We reported the GM cuts earlier, but here are some interesting statistics I hadn’t seen before. Incentives amounting to $5,000 per vehicle! I had no idea it had gotten so high.
Because UAW labor contracts discourage layoffs and plant closings, the Detroit automakers can’t simply shut down their factories. Changes require UAW approval.
GM’s plan, presented by Chairman Rick Wagoner at the annual shareholders’ meeting in Wilmington, Del., follows a $1.3 billion first-quarter loss. GM has been propping up car and truck sales with heavy incentives that now surpass $5,000 per vehicle on average.
Although it has plenty of cash to stave off bankruptcy, GM’s falling market share has left it with too much production capacity even as it shells out $1,500 per vehicle to cover the health care costs of employees, retirees and dependents.
Earlier this year, GM executives pressed the UAW to renegotiate health care coverage, but union chief Ron Gettelfinger declined. The union said the nation ought to reform its health coverage rather than force workers to pick up higher costs.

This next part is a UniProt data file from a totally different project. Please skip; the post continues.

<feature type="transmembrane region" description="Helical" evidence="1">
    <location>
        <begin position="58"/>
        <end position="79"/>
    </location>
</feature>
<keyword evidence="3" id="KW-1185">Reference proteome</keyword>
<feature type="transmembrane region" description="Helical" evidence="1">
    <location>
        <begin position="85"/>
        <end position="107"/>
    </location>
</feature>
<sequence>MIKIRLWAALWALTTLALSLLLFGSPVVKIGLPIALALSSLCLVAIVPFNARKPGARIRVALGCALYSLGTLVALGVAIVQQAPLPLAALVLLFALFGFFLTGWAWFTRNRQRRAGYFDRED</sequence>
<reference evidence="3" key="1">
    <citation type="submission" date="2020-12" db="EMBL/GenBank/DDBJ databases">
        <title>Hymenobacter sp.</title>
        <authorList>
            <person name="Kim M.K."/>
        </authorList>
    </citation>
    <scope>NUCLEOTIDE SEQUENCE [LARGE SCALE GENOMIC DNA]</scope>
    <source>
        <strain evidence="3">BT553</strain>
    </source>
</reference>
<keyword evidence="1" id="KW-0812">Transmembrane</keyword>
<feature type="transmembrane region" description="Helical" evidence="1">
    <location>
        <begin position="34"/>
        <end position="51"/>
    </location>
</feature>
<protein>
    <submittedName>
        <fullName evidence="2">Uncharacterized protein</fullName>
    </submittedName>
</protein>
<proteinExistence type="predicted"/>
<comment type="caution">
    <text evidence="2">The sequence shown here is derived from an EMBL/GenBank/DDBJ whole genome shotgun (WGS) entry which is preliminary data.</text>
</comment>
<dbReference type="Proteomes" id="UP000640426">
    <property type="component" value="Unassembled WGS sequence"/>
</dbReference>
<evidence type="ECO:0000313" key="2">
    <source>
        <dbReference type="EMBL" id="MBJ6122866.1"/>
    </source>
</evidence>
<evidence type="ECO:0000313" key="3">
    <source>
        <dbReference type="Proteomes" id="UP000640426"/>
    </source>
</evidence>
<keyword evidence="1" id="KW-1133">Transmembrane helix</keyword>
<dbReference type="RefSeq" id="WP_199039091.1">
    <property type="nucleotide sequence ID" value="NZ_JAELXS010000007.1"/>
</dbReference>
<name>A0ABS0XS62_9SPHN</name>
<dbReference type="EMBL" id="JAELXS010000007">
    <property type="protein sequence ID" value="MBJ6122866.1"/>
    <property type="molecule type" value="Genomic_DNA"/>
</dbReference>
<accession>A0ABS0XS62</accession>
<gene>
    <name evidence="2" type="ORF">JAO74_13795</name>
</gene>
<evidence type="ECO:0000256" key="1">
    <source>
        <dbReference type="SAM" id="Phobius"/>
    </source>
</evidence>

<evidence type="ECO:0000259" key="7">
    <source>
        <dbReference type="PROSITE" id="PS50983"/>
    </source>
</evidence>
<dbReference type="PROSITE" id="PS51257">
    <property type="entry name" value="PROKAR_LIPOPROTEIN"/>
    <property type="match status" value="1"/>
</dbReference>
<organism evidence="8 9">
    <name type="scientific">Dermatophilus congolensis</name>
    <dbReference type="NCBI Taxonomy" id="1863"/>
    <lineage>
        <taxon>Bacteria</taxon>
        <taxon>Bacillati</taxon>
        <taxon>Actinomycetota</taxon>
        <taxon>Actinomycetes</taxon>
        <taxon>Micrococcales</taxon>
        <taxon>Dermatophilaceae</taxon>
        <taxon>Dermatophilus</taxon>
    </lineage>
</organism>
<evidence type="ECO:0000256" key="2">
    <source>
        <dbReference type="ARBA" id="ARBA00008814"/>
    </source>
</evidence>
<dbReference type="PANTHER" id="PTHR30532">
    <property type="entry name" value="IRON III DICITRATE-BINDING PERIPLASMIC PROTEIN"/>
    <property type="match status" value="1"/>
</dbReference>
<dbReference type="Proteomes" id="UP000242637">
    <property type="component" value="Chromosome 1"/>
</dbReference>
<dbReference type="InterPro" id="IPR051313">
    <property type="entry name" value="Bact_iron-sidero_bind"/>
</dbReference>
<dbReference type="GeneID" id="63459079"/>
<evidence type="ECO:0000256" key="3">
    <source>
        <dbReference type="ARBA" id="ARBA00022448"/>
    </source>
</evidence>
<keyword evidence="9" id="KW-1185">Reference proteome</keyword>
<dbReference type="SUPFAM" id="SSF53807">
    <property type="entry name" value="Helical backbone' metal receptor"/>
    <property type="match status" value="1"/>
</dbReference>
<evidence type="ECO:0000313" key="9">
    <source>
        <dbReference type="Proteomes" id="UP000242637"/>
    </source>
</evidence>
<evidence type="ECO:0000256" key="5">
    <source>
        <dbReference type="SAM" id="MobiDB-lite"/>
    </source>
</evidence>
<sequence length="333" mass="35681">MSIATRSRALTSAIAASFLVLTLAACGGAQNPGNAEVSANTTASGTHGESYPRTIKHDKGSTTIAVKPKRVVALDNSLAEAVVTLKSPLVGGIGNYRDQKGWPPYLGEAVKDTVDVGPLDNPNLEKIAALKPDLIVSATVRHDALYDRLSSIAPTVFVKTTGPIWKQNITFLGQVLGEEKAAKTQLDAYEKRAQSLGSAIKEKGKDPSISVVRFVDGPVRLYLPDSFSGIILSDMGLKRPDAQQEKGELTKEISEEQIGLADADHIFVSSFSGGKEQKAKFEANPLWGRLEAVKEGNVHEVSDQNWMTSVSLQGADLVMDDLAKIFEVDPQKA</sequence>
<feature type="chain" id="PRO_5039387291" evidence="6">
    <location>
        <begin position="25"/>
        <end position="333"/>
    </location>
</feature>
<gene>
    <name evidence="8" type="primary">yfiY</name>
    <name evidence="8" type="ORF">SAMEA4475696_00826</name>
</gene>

Now GM is angling to come back to Gettelfinger with demands to first close plants and cut jobs, then bring back the health care issue, possibly before the 2007 labor contract talks open. GM’s medical plan covers about 1.1 million employees and retirees, including an estimated 50,000 in Indiana.
What’s opened the way for Wagoner to push for both job cuts and health concessions at the same time is Las Vegas casino mogul Kirk Kerkorian. He’s been amassing GM shares, leading to speculation he could lead a takeover of the automaker and oust Wagoner and his executive staff.
While GM’s stock is worth less than $20 billion, its various elements such as Allison Transmission in Indianapolis, OnStar safety network and its pickup truck plants could be sold off in pieces by Kerkorian, bringing in more than $70 billion.
“What GM in effect is telling the union is, with Kerkorian in the picture, who would you rather deal with, Kerkorian or us?” said David Cole of the Center for Automotive Research, a think tank in Ann Arbor, Mich.